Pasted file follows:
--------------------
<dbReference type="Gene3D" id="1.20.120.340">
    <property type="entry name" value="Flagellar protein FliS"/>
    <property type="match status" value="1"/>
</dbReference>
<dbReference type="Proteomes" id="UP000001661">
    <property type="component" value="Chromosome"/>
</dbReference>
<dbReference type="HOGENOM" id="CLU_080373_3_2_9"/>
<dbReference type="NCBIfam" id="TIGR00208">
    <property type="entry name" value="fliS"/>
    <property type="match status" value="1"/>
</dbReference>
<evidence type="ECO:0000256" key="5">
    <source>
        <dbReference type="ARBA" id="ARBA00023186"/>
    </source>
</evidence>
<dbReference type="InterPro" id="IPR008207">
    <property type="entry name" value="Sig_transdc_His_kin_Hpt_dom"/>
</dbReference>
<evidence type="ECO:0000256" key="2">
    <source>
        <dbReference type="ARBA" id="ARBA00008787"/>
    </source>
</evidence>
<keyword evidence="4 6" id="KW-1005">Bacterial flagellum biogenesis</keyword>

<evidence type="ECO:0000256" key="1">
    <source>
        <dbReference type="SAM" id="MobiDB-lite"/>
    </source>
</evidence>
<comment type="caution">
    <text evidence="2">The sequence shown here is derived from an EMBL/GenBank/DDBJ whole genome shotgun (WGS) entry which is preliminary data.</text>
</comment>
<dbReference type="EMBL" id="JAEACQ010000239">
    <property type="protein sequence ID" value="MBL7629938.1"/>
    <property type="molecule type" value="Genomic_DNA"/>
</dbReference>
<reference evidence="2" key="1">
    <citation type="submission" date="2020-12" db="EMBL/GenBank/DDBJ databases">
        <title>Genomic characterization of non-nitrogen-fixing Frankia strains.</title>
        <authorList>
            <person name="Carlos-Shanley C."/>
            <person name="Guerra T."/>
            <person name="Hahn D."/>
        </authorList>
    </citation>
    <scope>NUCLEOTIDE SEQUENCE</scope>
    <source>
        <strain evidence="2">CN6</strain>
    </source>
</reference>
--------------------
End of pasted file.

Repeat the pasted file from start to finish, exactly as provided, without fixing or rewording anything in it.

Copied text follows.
<dbReference type="Gene3D" id="1.20.120.340">
    <property type="entry name" value="Flagellar protein FliS"/>
    <property type="match status" value="1"/>
</dbReference>
<dbReference type="Proteomes" id="UP000001661">
    <property type="component" value="Chromosome"/>
</dbReference>
<dbReference type="HOGENOM" id="CLU_080373_3_2_9"/>
<dbReference type="NCBIfam" id="TIGR00208">
    <property type="entry name" value="fliS"/>
    <property type="match status" value="1"/>
</dbReference>
<evidence type="ECO:0000256" key="5">
    <source>
        <dbReference type="ARBA" id="ARBA00023186"/>
    </source>
</evidence>
<dbReference type="InterPro" id="IPR008207">
    <property type="entry name" value="Sig_transdc_His_kin_Hpt_dom"/>
</dbReference>
<evidence type="ECO:0000256" key="2">
    <source>
        <dbReference type="ARBA" id="ARBA00008787"/>
    </source>
</evidence>
<keyword evidence="4 6" id="KW-1005">Bacterial flagellum biogenesis</keyword>

<evidence type="ECO:0000256" key="1">
    <source>
        <dbReference type="SAM" id="MobiDB-lite"/>
    </source>
</evidence>
<comment type="caution">
    <text evidence="2">The sequence shown here is derived from an EMBL/GenBank/DDBJ whole genome shotgun (WGS) entry which is preliminary data.</text>
</comment>
<dbReference type="EMBL" id="JAEACQ010000239">
    <property type="protein sequence ID" value="MBL7629938.1"/>
    <property type="molecule type" value="Genomic_DNA"/>
</dbReference>
<reference evidence="2" key="1">
    <citation type="submission" date="2020-12" db="EMBL/GenBank/DDBJ databases">
        <title>Genomic characterization of non-nitrogen-fixing Frankia strains.</title>
        <authorList>
            <person name="Carlos-Shanley C."/>
            <person name="Guerra T."/>
            <person name="Hahn D."/>
        </authorList>
    </citation>
    <scope>NUCLEOTIDE SEQUENCE</scope>
    <source>
        <strain evidence="2">CN6</strain>
    </source>
</reference>